The rule for The Great Pumpkin Challenge was simple enough: Carry as many pumpkins as you can without dropping them.
Early Saturday morning our two granddaughters, Little One and Sweet Caroline, raced to the car. Don’t really know if their excitement was because they were going to help stack pumpkins on their Big Papa or because they were excited to see how many I would drop and smash on the floor.
Either way, during the short drive to the giant plant nursery with the green roof, they couldn’t stop talking and asking questions, and their main question was “Why are we doing this?”
My answer took me back to that old familiar street not so far away called Flamingo. Remembering what my dad had said so many times, I replied with a smile, “It’s a great deal. Money doesn’t grow on trees.” Little did I know, Dad and I were soon to be proven wrong.
While growing up on Flamingo, our parents told us many things about life and, if I were to be honest, I’ve forgotten most of them. How many? Not really sure because I’ve forgotten them.
One thing they said that I’ve remembered to this day, “Money doesn’t grow on trees. There’s no such thing as a money tree.” They repeated this statement each time we asked for money.
So to understand the value of money or just to get a lot of cheap labor, if we wanted to buy something, our parents had us work for it. Here are just a few of the money-making tasks we had to perform. Perhaps some of them from our childhood look familiar to you too.
When the leaves in the backyard needed to be raked, Dad said he’d pay each of us kids twenty-five cents per hour. Payment was rendered when the entire yard was raked. It was an agreed upon price for agreed upon task. Fair enough, right?
That’s what my three brothers and I thought — until we looked around after the end of the first hour and only a small part of the backyard was clear of leaves. We each had a section of the yard, but when any of us raked up a big pile of leaves, the others would run over and dive into it scattering them everywhere.
It took us until lunch before the backyard was clear and we each got paid a dollar. Leaf diving was a ton of fun, but it wasn’t a very efficient way to earn money. And neither was collecting pinecones.
Spanning the distance from our house to the front lawn stood a grove of pine trees. Dad loved the trees but hated the pinecones and straw on the lawn. Each weekend during the fall and winter, he paid us twenty-five cents an hour to rake the lawn and bag up pinecones.
Each time we filled a bag, the Great Pinecone War would break out. It took the four of us all day to finish the job. It was a lot of fun, but again, not a very efficient way to earn two dollars.
After moving from Flamingo, the hourly pay from Dad went up a little. Our house could easily be seen from the street, so he gave us a new weekend job. We were to pull up baby pine trees from the forest across the street and replant them in our yard. Imagine our excitement when we found out that we were going to get paid fifty cents a tree!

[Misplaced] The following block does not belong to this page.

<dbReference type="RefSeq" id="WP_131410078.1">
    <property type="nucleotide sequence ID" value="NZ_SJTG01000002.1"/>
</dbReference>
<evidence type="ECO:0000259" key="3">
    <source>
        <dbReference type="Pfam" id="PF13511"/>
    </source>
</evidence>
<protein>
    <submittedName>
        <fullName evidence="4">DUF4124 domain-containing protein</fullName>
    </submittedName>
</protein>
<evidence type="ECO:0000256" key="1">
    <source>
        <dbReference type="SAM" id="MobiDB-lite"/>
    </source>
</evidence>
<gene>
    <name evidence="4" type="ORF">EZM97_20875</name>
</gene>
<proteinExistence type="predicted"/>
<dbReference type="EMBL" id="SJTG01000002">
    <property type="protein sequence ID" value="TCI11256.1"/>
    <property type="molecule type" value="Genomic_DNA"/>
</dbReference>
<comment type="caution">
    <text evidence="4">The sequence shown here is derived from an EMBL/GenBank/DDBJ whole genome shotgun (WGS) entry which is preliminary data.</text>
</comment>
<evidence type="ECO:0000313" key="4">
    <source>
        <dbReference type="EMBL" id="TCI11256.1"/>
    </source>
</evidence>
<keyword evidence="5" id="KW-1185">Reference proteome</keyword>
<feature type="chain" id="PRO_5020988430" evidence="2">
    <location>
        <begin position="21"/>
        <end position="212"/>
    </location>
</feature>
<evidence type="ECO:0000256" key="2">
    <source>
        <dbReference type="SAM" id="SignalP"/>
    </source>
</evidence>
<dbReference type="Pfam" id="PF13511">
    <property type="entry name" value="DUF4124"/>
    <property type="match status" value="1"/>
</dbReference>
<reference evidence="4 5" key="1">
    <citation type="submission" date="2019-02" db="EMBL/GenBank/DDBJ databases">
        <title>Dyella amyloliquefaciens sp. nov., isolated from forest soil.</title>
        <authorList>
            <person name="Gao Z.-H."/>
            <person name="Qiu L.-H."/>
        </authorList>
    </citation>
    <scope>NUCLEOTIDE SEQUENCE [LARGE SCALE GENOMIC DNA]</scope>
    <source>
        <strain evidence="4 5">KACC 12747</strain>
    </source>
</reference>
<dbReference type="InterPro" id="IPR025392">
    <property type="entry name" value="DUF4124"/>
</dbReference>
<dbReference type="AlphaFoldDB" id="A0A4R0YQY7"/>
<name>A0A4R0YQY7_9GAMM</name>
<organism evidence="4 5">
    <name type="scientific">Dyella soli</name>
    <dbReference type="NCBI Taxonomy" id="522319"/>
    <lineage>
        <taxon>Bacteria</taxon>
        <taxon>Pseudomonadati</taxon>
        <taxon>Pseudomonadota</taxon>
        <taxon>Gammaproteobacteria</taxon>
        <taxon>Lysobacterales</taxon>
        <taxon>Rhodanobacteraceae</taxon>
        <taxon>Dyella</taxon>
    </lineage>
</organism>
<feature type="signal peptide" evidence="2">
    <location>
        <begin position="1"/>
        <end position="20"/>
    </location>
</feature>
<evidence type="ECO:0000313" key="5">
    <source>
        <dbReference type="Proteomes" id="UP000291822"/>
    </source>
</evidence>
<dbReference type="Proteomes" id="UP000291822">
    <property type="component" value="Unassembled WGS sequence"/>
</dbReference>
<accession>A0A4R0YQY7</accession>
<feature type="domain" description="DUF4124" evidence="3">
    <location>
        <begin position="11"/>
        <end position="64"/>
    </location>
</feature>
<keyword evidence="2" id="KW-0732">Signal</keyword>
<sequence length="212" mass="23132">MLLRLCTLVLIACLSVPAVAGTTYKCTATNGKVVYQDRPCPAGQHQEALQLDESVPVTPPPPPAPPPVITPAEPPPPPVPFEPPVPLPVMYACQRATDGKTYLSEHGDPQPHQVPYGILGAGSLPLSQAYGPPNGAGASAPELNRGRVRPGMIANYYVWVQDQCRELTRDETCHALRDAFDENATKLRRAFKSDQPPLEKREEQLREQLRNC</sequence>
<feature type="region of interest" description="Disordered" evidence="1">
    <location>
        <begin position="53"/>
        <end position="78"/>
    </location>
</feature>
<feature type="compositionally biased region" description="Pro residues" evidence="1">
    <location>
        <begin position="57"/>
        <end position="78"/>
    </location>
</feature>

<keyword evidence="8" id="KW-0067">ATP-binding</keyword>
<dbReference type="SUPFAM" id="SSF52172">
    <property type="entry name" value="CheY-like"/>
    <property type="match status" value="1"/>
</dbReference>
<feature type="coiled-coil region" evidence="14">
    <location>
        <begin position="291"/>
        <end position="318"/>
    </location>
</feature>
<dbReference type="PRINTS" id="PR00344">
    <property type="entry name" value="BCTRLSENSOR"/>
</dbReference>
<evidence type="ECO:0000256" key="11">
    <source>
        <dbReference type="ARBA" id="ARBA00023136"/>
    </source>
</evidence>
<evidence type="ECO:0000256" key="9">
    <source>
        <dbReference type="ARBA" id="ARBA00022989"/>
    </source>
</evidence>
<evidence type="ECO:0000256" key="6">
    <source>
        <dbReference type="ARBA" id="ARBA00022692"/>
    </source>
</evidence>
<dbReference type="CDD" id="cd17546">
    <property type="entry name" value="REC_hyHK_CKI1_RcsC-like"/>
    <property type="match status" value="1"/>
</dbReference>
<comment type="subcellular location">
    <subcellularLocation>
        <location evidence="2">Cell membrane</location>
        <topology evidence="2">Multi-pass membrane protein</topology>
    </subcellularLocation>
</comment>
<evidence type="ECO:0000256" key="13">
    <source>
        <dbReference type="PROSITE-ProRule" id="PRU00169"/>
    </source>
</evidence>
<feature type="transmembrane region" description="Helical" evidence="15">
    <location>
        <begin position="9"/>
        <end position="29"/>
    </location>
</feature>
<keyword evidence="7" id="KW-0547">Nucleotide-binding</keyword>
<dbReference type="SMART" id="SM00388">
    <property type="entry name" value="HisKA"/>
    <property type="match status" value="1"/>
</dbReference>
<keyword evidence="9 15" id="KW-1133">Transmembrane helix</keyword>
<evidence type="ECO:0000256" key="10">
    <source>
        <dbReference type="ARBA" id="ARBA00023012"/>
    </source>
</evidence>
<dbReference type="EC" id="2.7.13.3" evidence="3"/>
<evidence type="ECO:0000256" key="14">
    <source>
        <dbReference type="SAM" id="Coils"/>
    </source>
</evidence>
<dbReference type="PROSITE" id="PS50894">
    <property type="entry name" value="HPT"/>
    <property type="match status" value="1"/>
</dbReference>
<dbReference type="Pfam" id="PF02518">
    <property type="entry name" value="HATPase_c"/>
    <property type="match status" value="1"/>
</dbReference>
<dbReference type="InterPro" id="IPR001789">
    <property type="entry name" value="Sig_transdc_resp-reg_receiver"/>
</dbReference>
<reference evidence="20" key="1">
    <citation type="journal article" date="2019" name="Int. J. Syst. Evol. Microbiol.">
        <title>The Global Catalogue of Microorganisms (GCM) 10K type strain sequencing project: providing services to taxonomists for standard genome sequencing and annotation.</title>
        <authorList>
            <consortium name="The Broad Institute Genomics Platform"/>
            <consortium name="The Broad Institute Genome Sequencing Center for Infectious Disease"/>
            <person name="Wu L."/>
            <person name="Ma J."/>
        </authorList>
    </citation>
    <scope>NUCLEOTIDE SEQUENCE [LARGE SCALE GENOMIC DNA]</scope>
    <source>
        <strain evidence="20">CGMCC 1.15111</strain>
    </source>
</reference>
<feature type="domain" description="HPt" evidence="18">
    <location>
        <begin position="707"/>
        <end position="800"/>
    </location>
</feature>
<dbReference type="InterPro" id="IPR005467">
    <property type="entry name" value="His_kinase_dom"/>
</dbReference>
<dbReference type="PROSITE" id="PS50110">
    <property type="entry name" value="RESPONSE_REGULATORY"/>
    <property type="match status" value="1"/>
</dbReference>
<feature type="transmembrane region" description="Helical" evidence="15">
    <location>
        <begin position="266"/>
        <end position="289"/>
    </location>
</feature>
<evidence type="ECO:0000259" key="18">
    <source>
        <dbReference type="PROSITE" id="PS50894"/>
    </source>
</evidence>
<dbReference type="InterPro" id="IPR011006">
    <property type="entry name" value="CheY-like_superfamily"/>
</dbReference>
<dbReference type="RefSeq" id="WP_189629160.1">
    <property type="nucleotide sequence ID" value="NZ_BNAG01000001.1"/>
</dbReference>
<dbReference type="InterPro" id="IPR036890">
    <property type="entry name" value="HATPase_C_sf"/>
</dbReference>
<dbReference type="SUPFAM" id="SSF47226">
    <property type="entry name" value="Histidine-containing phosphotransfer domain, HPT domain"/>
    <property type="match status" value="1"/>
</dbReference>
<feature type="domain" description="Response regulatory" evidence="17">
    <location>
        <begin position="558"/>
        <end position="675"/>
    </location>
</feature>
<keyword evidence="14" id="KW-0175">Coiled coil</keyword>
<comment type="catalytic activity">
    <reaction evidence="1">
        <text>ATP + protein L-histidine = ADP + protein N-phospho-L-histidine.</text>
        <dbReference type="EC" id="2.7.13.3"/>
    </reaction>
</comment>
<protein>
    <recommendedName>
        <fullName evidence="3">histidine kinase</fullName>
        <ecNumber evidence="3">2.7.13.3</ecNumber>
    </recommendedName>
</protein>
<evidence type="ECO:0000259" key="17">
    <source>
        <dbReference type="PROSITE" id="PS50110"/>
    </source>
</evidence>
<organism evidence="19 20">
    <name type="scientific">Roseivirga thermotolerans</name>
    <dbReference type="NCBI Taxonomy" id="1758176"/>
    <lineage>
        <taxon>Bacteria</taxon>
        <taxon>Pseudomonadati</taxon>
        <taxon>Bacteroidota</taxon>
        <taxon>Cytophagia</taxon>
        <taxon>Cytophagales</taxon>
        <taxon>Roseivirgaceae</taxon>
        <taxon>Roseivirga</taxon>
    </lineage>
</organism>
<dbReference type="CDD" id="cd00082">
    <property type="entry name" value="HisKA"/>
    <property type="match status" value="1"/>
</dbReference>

It took two months of pulling and planting, but the yard was finally full of baby trees. When Mom said something about how many there were, I overheard Dad saying, “It’s okay, not all of them are going to live.”
Last month I drove by our old house — at least I think I did because you couldn’t see it through the forest of thirty-foot pines. Looks like they all lived after all. Dad got a really good deal.
We pulled into the parking lot right when the pine tree story was finished. By that time, the girls understood that there’s no such thing as a money tree. If you want money, you have to work for it. And some work is harder than others, like raking leaves, bagging pinecones, planting trees or even carrying pumpkins.
Reader’s Note: To anyone trying the challenge, it will get the employees’ attention when two laughing grandchildren start to stack pumpkins on you. It will get the store manager’s attention when some drop off the teetering orange stack. Not gonna say how many went SPLAT, but we had to buy them also. Now we will be eating pumpkin pie well into next year.
Helping to push our cartload of pumpkins to the cashier, the girls stopped in the middle of the store and screamed, “There it is, Papa! Can we buy it?” They ran over to the oddest plant I’d ever seen. It had five trunks twisted around each other and large green leaves in the shape of a hand. The sign above it read Pachira aquatica, aka Money Tree.
I told the girls to pick out two. It was a great deal; the second one was half price. Gotta save money where we can. Besides, with Christmas right around the corner, having a couple of money trees could come in really handy.
[Rick Ryckeley has been writing stories since 2001.]